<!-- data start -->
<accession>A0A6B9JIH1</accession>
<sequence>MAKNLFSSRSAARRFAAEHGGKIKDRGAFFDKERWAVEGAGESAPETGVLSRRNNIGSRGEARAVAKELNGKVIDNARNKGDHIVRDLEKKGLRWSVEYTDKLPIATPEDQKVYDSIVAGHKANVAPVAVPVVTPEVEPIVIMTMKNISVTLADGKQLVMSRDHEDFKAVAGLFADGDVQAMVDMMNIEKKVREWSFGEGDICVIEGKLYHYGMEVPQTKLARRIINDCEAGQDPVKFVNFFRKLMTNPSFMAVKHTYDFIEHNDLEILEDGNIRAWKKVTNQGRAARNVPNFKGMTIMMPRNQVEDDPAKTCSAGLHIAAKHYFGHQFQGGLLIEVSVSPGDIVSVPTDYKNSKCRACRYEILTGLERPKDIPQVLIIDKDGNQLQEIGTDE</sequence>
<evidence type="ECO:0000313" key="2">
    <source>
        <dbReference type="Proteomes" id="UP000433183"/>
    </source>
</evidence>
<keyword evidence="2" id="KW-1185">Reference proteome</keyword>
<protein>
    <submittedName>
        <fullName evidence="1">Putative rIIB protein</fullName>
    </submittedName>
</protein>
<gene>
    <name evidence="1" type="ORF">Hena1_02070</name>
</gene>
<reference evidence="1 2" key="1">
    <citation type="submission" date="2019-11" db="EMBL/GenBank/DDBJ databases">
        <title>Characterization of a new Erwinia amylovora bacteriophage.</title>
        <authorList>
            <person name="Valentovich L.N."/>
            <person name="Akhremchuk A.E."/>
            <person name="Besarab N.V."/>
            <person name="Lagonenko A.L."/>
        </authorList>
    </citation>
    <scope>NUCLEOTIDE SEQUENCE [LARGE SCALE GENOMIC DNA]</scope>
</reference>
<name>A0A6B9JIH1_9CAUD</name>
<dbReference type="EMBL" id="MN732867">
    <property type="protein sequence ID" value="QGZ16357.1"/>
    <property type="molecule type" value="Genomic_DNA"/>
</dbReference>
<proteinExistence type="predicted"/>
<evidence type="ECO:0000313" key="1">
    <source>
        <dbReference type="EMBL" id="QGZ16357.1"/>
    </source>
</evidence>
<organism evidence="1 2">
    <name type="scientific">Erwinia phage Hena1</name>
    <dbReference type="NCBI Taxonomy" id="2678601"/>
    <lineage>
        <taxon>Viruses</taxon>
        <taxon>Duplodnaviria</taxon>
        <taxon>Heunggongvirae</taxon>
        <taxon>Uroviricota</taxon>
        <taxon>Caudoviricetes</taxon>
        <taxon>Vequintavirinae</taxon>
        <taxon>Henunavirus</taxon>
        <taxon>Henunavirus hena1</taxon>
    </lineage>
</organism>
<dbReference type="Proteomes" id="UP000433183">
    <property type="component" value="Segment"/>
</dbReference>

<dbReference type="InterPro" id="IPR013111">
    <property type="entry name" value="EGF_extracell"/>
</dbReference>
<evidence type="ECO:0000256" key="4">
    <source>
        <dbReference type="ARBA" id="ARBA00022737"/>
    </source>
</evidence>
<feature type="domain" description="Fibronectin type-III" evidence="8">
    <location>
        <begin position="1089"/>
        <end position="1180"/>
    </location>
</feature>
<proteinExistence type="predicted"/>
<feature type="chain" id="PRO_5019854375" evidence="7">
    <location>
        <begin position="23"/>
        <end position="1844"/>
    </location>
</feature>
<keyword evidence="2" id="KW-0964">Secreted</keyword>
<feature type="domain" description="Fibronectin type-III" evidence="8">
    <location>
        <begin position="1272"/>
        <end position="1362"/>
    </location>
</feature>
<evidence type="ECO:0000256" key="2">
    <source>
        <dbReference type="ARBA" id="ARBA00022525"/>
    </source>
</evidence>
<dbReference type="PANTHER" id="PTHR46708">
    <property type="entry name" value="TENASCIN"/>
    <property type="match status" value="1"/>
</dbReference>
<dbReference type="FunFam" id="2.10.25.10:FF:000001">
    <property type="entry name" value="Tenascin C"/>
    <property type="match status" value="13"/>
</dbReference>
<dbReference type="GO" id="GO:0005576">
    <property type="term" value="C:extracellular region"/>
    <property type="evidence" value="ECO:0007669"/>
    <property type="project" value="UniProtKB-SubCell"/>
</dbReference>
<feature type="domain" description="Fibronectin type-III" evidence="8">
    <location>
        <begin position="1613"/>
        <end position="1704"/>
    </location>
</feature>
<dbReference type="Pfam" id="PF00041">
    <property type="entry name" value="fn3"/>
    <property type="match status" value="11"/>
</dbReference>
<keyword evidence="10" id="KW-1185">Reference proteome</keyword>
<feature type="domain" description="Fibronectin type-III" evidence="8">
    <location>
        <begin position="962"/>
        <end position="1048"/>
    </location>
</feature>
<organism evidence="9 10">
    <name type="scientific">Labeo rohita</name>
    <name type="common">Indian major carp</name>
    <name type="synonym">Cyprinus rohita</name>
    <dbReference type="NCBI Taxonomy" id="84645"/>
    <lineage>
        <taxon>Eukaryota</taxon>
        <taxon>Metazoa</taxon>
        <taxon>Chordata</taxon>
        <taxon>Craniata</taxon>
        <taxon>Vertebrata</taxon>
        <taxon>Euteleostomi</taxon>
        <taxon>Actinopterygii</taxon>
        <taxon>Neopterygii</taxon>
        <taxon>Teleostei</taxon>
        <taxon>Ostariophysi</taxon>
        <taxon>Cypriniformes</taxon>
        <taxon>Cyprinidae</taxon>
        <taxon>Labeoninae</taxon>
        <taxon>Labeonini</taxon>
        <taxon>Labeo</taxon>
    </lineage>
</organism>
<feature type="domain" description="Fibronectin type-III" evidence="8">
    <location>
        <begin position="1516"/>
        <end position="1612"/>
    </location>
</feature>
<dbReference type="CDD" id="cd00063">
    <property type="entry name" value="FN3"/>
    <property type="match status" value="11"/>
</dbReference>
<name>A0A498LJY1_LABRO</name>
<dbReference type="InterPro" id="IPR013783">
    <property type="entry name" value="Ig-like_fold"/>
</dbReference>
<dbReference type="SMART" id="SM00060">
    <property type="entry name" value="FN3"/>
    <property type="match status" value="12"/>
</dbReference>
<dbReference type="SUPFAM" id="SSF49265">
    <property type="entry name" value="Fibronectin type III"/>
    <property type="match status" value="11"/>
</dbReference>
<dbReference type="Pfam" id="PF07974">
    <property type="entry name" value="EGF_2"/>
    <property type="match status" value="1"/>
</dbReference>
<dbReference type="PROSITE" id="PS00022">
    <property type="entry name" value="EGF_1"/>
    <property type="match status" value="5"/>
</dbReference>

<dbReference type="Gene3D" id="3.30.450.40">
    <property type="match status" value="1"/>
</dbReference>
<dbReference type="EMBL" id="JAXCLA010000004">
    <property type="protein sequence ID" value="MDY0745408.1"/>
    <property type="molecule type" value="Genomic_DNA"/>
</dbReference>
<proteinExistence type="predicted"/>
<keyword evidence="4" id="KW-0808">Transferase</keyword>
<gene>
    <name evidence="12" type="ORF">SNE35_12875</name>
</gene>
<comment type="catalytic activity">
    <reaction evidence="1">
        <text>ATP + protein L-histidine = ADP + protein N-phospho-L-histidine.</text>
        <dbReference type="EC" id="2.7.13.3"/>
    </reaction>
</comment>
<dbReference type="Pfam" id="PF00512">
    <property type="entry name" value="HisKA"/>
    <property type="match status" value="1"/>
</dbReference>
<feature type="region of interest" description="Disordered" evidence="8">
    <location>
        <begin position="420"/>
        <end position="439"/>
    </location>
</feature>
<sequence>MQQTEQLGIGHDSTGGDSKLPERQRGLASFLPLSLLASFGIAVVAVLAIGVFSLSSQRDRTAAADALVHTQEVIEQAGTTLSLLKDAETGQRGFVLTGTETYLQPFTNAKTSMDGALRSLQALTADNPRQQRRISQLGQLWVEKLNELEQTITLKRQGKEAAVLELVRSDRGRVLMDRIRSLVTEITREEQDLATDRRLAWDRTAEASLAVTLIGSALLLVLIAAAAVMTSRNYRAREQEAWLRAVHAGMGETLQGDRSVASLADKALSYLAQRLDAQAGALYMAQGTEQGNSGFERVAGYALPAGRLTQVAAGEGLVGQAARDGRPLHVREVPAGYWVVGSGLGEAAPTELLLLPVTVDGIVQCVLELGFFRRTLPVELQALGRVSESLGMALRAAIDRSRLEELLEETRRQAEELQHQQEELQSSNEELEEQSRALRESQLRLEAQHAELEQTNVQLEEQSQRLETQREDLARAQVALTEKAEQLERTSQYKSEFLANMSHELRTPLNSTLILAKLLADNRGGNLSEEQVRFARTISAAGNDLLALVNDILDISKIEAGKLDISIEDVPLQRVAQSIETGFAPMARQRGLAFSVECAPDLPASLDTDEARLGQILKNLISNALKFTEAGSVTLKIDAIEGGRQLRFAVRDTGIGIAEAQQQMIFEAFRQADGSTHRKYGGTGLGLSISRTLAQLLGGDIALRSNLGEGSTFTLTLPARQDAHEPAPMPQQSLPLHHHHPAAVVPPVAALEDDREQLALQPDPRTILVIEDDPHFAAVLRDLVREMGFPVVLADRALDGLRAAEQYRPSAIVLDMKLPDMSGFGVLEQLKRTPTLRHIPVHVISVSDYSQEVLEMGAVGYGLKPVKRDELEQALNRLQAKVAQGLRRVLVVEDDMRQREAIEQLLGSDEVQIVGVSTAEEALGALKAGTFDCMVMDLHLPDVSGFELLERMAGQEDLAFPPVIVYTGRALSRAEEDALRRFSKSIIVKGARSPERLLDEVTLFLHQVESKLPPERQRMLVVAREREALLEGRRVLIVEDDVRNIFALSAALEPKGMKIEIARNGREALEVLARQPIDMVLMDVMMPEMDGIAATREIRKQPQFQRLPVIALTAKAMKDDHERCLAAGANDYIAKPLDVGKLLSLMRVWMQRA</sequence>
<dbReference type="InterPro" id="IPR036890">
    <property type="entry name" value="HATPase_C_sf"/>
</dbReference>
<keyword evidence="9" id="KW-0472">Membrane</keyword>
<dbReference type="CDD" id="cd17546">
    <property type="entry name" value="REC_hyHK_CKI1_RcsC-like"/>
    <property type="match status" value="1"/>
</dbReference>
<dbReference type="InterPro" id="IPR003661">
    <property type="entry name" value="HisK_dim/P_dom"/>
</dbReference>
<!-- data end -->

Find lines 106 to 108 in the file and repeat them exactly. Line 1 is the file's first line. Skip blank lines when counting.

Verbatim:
        <end position="1704"/>
    </location>
</feature>